Dec. 23 (Bloomberg) -- Posco had its credit rating lowered one level to the second-lowest investment grade by Fitch Ratings Ltd. because of high capital expenditure and rising debt at South Korea’s largest steelmaker.
Fitch doesn’t expect “significant improvements” in margins at the company’s steel business as the industry faces severe over-capacity coupled with a slow recovery in global demand, the credit ratings company said today in a statement. It downgraded Posco’s long-term issuer default rating and senior unsecured rating to BBB from BBB+.
It follows Moody’s Investors Service downgrade last month of the company to the second-lowest investment grade. Posco Chief Executive Officer Chung Joon Yang last month offered to step down at least a year before his contract runs out, saying the company needs new leadership to cope with “challenging business conditions.”
The downgrade reflects Posco’s deteriorating credit metrics caused by higher levels of debt and moderate profitability, Fitch said. The outlook for the rating is stable, it said.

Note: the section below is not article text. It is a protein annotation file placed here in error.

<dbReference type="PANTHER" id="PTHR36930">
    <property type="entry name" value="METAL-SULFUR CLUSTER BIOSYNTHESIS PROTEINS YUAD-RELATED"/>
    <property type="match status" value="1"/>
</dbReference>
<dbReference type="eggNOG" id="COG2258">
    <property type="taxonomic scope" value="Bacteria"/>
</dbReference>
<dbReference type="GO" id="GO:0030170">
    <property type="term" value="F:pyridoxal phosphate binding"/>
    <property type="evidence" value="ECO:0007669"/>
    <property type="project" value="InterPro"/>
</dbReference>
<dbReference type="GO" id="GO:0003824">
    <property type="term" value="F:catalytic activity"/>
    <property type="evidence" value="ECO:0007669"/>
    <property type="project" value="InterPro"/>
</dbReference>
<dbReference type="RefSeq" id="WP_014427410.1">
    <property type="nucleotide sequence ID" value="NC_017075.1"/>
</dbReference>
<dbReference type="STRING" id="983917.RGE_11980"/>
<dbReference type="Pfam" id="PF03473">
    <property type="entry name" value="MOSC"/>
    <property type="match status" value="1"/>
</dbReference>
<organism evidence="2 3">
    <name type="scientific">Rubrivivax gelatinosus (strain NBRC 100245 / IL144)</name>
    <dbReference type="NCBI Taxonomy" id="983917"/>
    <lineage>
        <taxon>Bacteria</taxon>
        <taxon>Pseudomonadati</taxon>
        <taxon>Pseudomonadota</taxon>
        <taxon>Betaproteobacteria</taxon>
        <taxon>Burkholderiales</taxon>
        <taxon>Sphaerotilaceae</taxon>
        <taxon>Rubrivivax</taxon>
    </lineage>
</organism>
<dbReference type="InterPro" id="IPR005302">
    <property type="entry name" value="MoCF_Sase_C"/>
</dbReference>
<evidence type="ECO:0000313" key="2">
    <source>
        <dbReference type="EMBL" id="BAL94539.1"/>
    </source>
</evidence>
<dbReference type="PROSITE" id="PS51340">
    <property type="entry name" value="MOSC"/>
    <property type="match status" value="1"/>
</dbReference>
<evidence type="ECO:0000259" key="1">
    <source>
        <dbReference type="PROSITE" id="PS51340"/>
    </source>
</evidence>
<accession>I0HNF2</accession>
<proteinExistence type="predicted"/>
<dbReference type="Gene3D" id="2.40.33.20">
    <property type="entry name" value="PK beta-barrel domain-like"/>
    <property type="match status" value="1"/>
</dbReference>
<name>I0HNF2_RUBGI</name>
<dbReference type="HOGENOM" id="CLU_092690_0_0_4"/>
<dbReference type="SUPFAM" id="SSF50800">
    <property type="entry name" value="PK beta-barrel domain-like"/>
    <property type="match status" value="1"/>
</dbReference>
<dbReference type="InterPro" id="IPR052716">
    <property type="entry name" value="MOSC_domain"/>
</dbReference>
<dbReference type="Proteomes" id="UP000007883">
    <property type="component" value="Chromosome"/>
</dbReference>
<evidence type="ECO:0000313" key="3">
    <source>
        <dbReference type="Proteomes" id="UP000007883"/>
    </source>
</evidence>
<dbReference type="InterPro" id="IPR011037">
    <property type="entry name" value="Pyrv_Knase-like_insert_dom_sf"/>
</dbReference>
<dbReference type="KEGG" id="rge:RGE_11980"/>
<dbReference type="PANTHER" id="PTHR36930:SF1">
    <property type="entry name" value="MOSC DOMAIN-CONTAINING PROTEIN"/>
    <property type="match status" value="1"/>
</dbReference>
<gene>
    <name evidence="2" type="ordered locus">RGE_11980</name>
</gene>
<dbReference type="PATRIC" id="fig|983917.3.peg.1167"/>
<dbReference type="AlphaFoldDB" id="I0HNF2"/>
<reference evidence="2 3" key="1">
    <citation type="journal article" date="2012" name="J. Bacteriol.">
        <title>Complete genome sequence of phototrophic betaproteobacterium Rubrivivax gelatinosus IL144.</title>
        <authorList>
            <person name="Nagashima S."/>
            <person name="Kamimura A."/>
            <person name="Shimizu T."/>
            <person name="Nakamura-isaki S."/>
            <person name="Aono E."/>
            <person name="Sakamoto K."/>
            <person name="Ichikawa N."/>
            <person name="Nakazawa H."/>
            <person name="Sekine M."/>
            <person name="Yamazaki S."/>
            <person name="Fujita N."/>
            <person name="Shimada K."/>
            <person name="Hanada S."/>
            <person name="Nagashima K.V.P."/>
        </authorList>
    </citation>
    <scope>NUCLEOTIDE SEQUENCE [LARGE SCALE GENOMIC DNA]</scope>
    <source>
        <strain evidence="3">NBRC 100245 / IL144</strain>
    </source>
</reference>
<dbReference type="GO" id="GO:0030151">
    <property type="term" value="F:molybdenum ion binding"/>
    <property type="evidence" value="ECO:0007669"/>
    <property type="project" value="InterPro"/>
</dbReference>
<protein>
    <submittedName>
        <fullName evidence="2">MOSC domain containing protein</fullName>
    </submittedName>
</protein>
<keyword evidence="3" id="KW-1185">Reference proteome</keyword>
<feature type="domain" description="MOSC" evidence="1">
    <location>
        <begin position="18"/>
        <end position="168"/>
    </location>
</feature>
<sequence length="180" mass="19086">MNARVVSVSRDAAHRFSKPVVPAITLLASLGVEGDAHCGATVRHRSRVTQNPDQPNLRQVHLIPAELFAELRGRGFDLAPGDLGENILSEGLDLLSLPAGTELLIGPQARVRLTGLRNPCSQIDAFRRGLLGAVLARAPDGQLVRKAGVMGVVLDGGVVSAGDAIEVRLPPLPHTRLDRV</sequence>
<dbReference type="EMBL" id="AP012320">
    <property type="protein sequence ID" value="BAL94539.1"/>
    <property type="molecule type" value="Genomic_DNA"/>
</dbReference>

The steelmaker reported a slump in third-quarter profit in October and cut its 2013 sales forecast for a second time as slowing growth in China and recessions in Europe curbed steel demand, dragging down prices.
“Posco possesses a large portfolio of equity investments, valued at approximately 4 trillion South Korean won, part of which it can liquidate if needed,” Laura Zhai, a Fitch analyst, said in the statement.
In 2013, Posco’s capital expenditure is expected to be 8 trillion won ($7.5 billion), up from 7.2 trillion won in 2012, Fitch said. It expects the steelmaker to spend at least 6 trillion won over the next two years in line with its capacity expansion plans.
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